6. lowgarden:



    To be honest, the biggest problem I have with GOT in comparison to ASOIAF is that the show constantly goes for “shock factor” rather than genuinely good writing. 

    They make Talisa pregnant solely for the sake of gutting her at the Red Wedding.

    They develop Ros as a character because they wanted her murder to be a surprise. 

    They reject Doreah’s previous characterization to throw in that betrayal plot twist.

    They have Catelyn kill Walder’s wife instead of his grandson because I guess it’s easier to believe that Walder would react flippantly to the death of a wife rather than that of a grandson? 

    They add in the scene of Joffrey forcing Ros to beat Daisy because… we apparently don’t know that he’s evil yet? 

    They have Drogo unquestionably rape Daenerys on their wedding night, instead of waiting for her consent, because… of reasons? 

    The vast majority of the violence against men on GOT is taken directly from the books (Theon’s torture, Renly’s death, Ned’s death, etc). But the vast majority of violence against women is invented for the show. Which is… weird, to say the least. 

    I agree with all of this so much, besides *possibly* the Dany thing. I think that they maybe choose the way they did because of the shock value, but in the books its written in a creepy romanticized rapey way, and although I hated seeing it onscreen and it made me super upset and reactionary for awhile, in the end I almost prefer it? Because it’s unabashedly sketchy instead of “ambigious”, and with the way her story went, it…Idk. I have so many issues with the way GRRM writes Dany.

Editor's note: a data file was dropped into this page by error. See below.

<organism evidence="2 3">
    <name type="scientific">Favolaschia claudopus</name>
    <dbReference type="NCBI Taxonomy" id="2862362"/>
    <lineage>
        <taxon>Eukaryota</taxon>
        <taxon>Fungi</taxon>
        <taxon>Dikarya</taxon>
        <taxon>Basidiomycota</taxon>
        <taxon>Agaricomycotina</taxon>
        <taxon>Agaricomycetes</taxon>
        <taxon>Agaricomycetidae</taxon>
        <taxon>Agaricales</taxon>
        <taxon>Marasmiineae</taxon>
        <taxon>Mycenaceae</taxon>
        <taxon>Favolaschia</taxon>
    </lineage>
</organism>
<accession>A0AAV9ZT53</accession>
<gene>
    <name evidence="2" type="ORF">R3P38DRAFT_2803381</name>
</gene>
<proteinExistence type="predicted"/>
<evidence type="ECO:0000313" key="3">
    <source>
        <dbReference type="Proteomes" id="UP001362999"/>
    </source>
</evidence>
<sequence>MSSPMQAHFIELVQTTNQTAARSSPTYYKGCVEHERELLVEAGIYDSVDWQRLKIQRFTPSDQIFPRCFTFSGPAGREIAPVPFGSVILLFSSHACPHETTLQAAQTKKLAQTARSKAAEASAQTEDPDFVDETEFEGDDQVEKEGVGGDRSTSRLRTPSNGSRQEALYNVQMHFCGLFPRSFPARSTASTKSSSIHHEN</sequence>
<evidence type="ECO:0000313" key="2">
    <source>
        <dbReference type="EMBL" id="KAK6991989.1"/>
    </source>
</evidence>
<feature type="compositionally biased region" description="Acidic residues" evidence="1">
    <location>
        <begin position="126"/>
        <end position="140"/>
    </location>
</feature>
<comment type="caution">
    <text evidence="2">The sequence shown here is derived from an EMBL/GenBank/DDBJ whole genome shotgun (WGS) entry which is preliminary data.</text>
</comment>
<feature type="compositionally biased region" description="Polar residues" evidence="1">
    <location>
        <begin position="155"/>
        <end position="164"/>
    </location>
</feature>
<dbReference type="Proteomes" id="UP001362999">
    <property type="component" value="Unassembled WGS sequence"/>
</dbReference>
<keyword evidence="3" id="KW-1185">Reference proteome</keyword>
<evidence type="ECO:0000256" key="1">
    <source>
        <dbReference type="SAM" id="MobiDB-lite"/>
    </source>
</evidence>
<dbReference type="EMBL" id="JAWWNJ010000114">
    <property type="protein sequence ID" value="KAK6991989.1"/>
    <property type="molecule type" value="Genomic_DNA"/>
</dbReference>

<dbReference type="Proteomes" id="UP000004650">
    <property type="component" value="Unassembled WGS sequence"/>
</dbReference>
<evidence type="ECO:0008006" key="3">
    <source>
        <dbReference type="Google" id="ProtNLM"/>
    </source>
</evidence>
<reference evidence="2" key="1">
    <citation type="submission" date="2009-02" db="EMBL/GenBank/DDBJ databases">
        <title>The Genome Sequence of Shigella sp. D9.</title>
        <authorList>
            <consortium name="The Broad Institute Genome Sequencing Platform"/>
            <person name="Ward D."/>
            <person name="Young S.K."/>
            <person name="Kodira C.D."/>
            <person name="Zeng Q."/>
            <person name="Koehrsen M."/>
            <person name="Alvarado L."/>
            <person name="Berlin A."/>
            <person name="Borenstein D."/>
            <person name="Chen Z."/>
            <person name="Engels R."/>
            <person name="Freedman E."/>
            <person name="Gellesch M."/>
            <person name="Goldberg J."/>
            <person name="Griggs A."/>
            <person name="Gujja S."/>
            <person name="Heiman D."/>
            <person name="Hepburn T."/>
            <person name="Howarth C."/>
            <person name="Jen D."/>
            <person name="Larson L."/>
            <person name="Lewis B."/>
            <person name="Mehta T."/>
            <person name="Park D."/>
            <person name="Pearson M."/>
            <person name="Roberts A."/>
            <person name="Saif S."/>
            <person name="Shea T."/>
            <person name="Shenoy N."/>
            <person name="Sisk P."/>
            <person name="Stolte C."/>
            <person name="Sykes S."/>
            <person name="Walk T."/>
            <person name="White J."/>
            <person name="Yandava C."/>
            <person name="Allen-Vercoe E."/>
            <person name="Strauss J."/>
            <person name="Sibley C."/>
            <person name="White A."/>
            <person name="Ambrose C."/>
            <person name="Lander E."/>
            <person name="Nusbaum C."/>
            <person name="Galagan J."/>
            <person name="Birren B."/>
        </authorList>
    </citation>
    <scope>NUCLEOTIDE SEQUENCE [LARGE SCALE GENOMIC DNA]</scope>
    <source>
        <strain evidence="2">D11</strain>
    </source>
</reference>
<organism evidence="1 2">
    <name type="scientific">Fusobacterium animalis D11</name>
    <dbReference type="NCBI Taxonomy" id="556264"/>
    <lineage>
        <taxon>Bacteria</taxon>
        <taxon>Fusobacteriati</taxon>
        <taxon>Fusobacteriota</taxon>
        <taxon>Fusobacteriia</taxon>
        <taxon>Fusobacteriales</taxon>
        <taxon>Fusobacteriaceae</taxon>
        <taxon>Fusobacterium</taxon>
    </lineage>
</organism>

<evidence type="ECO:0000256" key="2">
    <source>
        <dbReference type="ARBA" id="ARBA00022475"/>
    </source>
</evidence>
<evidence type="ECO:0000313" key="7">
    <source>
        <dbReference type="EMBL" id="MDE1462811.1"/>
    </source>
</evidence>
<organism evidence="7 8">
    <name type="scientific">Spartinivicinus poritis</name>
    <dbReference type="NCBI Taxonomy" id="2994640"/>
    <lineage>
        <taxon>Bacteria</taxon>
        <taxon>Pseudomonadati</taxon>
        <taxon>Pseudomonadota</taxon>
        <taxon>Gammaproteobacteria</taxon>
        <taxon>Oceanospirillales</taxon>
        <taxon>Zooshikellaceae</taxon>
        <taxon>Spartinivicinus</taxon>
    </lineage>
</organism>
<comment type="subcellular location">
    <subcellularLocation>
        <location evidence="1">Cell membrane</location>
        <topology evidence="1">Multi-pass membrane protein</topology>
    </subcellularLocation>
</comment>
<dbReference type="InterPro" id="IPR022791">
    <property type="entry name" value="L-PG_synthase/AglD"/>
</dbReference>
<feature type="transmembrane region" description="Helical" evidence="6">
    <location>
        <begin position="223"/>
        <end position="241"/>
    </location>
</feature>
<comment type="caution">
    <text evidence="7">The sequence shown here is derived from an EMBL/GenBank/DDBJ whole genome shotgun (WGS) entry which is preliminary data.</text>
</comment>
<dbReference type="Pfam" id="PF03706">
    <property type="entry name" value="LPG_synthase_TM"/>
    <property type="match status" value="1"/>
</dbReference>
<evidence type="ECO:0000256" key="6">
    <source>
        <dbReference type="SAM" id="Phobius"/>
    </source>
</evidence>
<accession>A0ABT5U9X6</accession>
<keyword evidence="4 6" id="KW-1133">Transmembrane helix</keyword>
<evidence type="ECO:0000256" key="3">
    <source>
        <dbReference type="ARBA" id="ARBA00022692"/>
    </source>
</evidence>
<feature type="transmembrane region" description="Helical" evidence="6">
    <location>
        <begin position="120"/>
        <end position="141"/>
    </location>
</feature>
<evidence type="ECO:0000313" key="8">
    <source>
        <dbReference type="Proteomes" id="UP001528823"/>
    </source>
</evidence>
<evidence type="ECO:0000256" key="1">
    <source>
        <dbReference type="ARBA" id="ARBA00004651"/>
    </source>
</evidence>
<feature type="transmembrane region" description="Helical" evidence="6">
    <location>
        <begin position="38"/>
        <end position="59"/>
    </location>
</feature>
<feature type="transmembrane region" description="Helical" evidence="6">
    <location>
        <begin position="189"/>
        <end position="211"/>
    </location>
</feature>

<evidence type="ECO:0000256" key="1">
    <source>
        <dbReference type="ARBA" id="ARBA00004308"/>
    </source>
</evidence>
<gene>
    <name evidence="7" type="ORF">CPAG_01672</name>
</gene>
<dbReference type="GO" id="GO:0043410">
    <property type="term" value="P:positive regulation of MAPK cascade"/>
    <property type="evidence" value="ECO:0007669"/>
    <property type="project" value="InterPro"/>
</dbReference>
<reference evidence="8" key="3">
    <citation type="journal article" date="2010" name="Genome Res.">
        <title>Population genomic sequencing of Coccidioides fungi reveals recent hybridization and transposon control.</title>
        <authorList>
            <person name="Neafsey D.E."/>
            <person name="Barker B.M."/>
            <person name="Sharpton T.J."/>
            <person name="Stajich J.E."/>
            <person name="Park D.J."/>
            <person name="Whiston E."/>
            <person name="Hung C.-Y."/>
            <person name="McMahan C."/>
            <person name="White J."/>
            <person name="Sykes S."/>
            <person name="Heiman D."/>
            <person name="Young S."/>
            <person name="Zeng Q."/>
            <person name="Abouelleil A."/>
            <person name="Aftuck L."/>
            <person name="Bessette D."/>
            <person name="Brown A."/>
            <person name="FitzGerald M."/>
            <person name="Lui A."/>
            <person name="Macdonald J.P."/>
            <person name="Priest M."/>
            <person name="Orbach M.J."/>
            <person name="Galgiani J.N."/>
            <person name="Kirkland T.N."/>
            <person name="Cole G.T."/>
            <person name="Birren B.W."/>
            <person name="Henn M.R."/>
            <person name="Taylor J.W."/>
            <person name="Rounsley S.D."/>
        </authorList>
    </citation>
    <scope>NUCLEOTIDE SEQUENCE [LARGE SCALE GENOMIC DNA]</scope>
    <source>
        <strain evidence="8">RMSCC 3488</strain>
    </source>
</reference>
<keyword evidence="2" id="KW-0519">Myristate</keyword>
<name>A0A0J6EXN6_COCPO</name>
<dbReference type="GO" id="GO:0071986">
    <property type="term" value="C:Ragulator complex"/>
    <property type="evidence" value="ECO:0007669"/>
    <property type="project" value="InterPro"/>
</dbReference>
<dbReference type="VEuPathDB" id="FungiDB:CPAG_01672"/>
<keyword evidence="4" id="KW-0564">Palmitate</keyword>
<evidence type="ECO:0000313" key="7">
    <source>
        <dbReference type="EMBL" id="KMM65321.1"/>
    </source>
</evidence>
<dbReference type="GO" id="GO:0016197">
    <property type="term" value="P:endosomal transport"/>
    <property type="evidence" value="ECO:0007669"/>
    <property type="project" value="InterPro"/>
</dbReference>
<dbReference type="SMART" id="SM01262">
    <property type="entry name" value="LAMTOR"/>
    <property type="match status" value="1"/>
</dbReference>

Although then they went sort of creepy romanticized with it in the end, so yeah, I’ll attribute that to dumb luck on their part, they stumbled onto a better narrative decision becuase they were going with their tendency to make everything OMG!!! ADULT TV!!!! 

    The book scene was definitely a dubious consent situation, but I liked that in the end it was Dany who got the final word (“yes”) because it gave her at least a tiny bit of agency in a situation where she had next to none. I can see why GOT had to make some changes - it would be hard to show Dany’s internal thought process onscreen - but I wish they hadn’t made it so blatantly horrible. It was the stereotypical wedding night we had expected to happen when reading the books, and GRRM intentionally subverted that by having Drogo wait for consent. 

    Though the Dany / Drogo relationship is pretty sketchy, regardless, since he unquestionably rapes her a few times after that. But I prefer the book’s take on it.